A group called the Virginia Kekoas showed up with some members armed. Kekoa means "warrior" in Hawaiian. Photo by Chip Lauterbach.

RICHMOND — The Virginia Citizens Defense League held its annual Lobby Day pro-gun rally outside of the legislative offices of the General Assembly on Monday, while inside the VCDL arranged meet-and-greets between lawmakers and pro-Second Amendment Virginians. 

The VCDL organized buses to bring in Second Amendment advocates from all over the state to visit legislative offices and to speak directly with lawmakers, voicing their opposition to any proposed gun control bills and to lend support to any bills that would expand on gun rights in the current General Assembly session. 

VCDL President Philip Van Cleave expressed his relief and optimism as the Republican leadership takes charge in the governor’s office and House of Delegates at the start of a new General Assembly session. (The Senate remains under Democratic control.)

“What the previous governor was trying to do was one of the most aggressive attacks on the Second Amendment and individual liberty,” Van Cleave said. “The hope now is to see what gets accomplished, and maybe we can help expand the freedoms of Virginians instead of limiting them.”

Outside the Pocahontas Building, several groups of armed pro-gun supporters including Boogaloo Bois (which the Anti-Defamation League calls an “anti-government extremist movement”), and BLM757 (a Black Lives Matter group from Hampton Roads) had organized a canned food drive to help collect food for a local church. 

Among the gun rights activists who braved the cold winds was Stephen Harper, who drove with several friends from Roanoke. Harper recalled that the momentum of the 2020 Lobby Day is what got him interested in the fighting against gun control.

“Obviously we knew it wasn’t going to be like a few years ago, but we still wanted to come out here and show our legislators that the Second Amendment is still one of the main driving forces in politics,” Harper said. “If you ask me, I think that gun control was the biggest reason the Democrats didn’t do so well in this last election.”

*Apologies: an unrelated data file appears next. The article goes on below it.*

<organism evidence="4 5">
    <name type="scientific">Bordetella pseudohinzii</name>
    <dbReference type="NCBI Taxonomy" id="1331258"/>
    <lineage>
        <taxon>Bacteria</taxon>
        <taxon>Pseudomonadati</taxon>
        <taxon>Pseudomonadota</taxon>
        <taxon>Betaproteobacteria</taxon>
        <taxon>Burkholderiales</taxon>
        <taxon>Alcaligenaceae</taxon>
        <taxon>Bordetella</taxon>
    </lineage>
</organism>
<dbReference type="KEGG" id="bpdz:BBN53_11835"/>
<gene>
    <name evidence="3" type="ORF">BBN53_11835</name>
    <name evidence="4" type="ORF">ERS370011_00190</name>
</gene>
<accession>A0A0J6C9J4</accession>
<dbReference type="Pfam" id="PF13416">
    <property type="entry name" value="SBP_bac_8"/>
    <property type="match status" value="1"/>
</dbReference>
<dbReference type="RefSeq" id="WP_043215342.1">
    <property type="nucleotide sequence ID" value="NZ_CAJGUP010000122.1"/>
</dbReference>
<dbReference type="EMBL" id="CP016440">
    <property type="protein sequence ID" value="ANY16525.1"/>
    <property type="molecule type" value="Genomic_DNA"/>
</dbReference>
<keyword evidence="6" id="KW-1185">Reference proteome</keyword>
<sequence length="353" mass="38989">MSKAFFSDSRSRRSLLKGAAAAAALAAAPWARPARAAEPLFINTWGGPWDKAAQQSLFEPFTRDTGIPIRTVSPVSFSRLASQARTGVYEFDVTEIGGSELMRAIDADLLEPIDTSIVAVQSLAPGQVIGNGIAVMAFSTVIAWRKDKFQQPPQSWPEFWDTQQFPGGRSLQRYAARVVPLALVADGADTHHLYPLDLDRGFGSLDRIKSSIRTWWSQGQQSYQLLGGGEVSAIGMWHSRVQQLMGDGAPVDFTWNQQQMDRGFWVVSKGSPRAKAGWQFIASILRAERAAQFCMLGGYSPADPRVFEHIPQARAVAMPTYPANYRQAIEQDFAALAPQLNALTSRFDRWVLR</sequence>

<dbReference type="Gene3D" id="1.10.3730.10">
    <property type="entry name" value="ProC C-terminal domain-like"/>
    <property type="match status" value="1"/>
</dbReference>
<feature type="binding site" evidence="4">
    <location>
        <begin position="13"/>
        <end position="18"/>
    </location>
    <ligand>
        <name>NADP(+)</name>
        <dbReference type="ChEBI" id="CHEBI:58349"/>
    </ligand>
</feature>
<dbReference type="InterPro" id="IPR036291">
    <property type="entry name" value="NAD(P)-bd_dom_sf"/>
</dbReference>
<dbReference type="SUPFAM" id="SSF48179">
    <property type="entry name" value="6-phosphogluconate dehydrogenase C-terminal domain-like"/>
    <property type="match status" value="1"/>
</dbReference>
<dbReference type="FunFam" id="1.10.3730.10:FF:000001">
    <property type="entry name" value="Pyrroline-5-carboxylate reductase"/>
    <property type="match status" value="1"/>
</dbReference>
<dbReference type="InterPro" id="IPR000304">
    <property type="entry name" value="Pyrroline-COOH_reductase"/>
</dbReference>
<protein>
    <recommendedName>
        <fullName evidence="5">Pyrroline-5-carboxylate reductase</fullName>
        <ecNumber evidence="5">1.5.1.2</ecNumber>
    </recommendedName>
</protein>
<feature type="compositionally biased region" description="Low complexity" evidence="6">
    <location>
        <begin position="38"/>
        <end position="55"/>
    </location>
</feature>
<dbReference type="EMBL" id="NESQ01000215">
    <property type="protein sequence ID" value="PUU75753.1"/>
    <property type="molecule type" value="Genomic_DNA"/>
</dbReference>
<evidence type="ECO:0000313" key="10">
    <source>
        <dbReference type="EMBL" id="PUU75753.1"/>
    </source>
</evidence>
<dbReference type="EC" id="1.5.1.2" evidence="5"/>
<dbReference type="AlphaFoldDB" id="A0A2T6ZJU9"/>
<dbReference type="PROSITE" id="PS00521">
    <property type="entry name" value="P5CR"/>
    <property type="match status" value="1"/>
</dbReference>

During the 2020 General Assembly session, lawmakers had proposed a series of laws including bans on so-called assault rifles and restrictions on magazine capacity. The proposed bills ended up being unpopular with a majority of Virginians despite political affiliations and led to a pro-gun rally that had an estimated 22,000 gun rights supporters surrounding Capitol Square.  

This year with the House of Delegates returning to GOP control and Republican Glenn Youngkin in the governor’s mansion, the goal of the VCDL and the other pro-gun groups is to undo the laws that Democrats passed in recent years, with bills in both the House and Senate to repeal the law limiting handgun purchases to one every 30 days. In the Virginia Senate, a bill proposed by Sen. Bryce Reeves, R-Spotsylvania County, would allow for permitless concealed carry.

VCDL representative Brandon Howard, who is also the president of Right To Bear Arms Virginia, has been coming to Lobby Day in support of Second Amendment causes since 2013.

“Our mission is simple: We are citizens educating citizens,” said Howard. “We educate and we advocate for our Second Amendment rights and we come out here to make sure that not only are the everyday citizens educated on what they can do to help expand the Second Amendment, but also the politicians who will be the ones writing the laws.”

Despite a law going into effect in April 2021 that banned citizens from carrying guns on or near Capitol Square, those who showed up armed said they weren’t worried about facing any repercussions. One of the rally attendees who did not give his name laughed at the idea of the ban, calling it “impossible to enforce.”

“We’re not here to harm or intimidate anyone, but to think we’re going to comply with such a ridiculous law is laughable,” he said. “If it contradicts or tries to circumvent the Constitution, then a little bit of polite civil disobedience never hurt anybody.”

Chip Lauterbach

Chip Lauterbach served in the Marines but then decided to go to college for journalism. He likes being outdoors and spends most of his time near Richmond.